With numerous locations spread out across the state of New York, SUNY Empire State College faces many unique challenges, one of which is creating a centralized and cohesive approach to student services.
Mary Austin, director of 1Stop Student Services at SUNY Empire State College, was determined to redefine her department. Many students referred to 1Stop as the school’s 1-800 number, but Austin knew her team offered so much more than that. With the right multi-channel approach, Austin felt they could create a ripple effect across the college.
After careful planning, collaboration, data analysis and a healthy dose of trial-and-error, Austin implemented a holistic approach to student services focused on an important mission: empowering students to help themselves.
A unique community comes with unique challenges
The college, which spans locations in every region of the state, is home to a student body primarily consisting of adult learners who work full-time jobs while taking classes. 67% of SUNY Empire students are between the ages of 25 and 49, and many of them are also first-generation college students. As a result of SUNY Empire’s largely non-traditional student body and geographically decentralized campus, 1Stop (specifically its call center) served as the default resource for many students.
Intuitively, Austin knew that 1Stop was functioning below its potential. But she didn’t want to rely on her gut to drive decision-making for her department. Instead, she knew that if she analyzed the data, the numbers would show her a path forward.
“We needed to begin tracking student requests so that we could get into a continuous proactive approach in our services,” she says. “We had to evaluate and assess where we could find data to help us make strong decisions.”
Austin quickly identified the number one reason for calls: financial aid. She began collaborating with Michelle Campbell, SUNY Empire’s director of financial aid, and they narrowed in on financial-aid-focused call center data to better understand student challenges.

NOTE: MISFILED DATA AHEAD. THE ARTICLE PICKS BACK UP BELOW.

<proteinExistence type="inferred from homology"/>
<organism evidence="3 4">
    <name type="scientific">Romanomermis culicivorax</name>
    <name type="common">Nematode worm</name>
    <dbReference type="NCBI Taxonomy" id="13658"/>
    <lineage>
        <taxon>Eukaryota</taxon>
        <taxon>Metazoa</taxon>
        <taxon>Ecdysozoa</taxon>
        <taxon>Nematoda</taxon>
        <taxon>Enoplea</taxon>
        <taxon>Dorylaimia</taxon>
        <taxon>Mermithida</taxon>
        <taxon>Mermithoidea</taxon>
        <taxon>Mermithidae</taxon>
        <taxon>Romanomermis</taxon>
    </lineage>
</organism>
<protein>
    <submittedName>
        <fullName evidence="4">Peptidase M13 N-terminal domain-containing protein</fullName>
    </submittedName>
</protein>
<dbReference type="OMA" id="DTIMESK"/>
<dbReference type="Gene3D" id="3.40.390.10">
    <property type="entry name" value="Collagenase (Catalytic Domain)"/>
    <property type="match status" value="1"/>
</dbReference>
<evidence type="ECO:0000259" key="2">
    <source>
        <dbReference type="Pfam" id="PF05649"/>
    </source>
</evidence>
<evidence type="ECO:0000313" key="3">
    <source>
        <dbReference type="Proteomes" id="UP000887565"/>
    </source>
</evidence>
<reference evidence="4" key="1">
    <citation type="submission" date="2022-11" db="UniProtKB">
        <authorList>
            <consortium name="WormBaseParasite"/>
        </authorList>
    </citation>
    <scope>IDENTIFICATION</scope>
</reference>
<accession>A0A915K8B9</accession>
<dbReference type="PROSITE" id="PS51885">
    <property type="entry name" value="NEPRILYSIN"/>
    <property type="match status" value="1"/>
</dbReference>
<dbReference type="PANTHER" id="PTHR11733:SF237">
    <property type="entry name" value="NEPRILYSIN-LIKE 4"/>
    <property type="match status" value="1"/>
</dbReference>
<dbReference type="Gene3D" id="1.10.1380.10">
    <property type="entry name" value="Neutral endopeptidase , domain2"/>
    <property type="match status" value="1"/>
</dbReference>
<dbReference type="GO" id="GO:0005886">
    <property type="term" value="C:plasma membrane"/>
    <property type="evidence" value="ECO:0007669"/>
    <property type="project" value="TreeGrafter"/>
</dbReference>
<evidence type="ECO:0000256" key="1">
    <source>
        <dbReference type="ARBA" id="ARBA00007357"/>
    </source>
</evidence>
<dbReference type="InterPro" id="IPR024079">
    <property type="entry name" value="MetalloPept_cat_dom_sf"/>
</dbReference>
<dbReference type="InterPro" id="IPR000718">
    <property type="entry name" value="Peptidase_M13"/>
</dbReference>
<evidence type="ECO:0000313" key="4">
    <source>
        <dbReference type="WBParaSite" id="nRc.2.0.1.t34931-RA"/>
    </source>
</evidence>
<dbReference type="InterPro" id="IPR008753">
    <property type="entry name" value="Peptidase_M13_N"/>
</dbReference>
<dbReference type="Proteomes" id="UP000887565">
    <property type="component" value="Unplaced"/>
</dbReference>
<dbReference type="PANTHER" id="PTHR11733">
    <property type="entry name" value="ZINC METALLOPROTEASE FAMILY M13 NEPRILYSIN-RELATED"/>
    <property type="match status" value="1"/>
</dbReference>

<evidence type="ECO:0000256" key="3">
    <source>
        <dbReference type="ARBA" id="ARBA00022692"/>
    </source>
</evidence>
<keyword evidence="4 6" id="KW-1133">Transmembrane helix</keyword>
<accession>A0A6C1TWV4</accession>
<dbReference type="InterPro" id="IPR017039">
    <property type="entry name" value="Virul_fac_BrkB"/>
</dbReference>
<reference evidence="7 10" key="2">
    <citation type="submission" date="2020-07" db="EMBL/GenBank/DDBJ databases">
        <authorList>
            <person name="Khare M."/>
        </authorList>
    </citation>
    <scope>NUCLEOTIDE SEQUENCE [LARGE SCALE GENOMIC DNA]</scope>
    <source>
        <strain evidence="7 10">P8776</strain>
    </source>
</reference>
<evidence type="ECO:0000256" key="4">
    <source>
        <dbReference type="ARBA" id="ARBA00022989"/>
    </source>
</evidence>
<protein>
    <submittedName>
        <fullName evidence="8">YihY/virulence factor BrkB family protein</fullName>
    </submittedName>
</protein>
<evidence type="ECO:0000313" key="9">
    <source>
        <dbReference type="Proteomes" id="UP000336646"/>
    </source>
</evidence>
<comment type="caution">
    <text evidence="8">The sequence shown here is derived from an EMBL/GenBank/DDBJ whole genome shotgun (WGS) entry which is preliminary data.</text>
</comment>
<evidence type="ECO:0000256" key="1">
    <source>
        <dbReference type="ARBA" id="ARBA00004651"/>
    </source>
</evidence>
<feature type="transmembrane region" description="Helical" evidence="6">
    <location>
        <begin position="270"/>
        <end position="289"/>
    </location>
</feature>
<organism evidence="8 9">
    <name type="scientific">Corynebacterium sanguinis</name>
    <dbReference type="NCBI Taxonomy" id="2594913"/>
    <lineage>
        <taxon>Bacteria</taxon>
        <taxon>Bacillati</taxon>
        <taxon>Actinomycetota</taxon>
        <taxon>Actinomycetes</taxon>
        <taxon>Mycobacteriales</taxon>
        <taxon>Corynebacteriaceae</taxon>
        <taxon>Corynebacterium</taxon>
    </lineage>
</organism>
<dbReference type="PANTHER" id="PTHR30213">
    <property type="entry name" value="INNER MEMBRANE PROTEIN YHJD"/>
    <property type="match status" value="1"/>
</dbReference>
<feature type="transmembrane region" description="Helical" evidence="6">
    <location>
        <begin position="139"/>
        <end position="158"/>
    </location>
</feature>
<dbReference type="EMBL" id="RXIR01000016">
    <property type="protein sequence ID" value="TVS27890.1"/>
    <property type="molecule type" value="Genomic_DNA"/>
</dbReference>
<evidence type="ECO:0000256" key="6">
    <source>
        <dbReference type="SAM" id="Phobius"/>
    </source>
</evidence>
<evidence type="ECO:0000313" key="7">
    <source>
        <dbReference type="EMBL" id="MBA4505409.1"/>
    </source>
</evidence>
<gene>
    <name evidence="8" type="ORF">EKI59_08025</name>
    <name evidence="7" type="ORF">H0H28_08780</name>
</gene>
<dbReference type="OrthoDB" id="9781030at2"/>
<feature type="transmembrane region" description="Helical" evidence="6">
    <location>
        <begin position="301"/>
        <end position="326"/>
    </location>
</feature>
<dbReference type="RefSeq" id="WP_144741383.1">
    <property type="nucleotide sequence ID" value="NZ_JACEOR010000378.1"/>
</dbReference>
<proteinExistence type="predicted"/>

“The representatives in my department were repeatedly walking students through self-service. Looking at their screens and what platform they were on and which internet provider they used made for very long, repetitive calls,” Austin says. “Students were completing FAFSA-required documents too close to the start of the term. Then after the start of the term, we would have a huge uptick in calls from angry students who claimed that we never told them about X, Y and/or Z.”
But both Austin and Campbell knew, from referencing the back end of their systems, that they had sent email reminders before FAFSA deadlines. Clearly, their existing communication channels weren’t working.
Together, the duo created a holistic and multi-dimensional approach to self-service. They combined Ocelot’s Chatbot technology with knowledge-based articles and videos to create a digital experience that placed information at students’ fingertips. The hope was that students would take control and accountability for their educational journey.
Implementing multiple methods for accessing information
Together, Campbell and Austin leveraged data from call center logs to gain a clearer picture of the questions frequently asked about financial aid applications and cancellation experiences.
They looked to financial aid’s webpages, identified information gaps and determined that students couldn’t always figure out where to find the answers to their questions. After a few clicks, they would give up and call 1Stop’s call center.
The team created extensive knowledge-based articles through ServiceNow coupled with informational videos designed using Camtasia. The combination allowed students to access information in multiple formats, choosing from their preferred learning style as a means to gain new insight into the financial-aid process.
“We embedded links to public articles into both financial aid and student accounts email communications…we published announcements that reflected this information in the call center’s auto-attendant…we wanted to leverage every place we could,” Austin explains.
Phase one: Would students buy in?
Austin and Campbell were eager to determine whether or not students would take advantage of the new resources.
“We really didn’t know [if they would],” says Austin. “I heard from many department heads, ‘Our population of students is different. Adult students may not go for this. They want that one-on-one approach.’ So, honestly, I was a little nervous.”
Campbell and Austin observed that video views and read rates increased significantly, with read rates going up by more than 800%. But, most importantly, when students called, their questions and concerns had changed.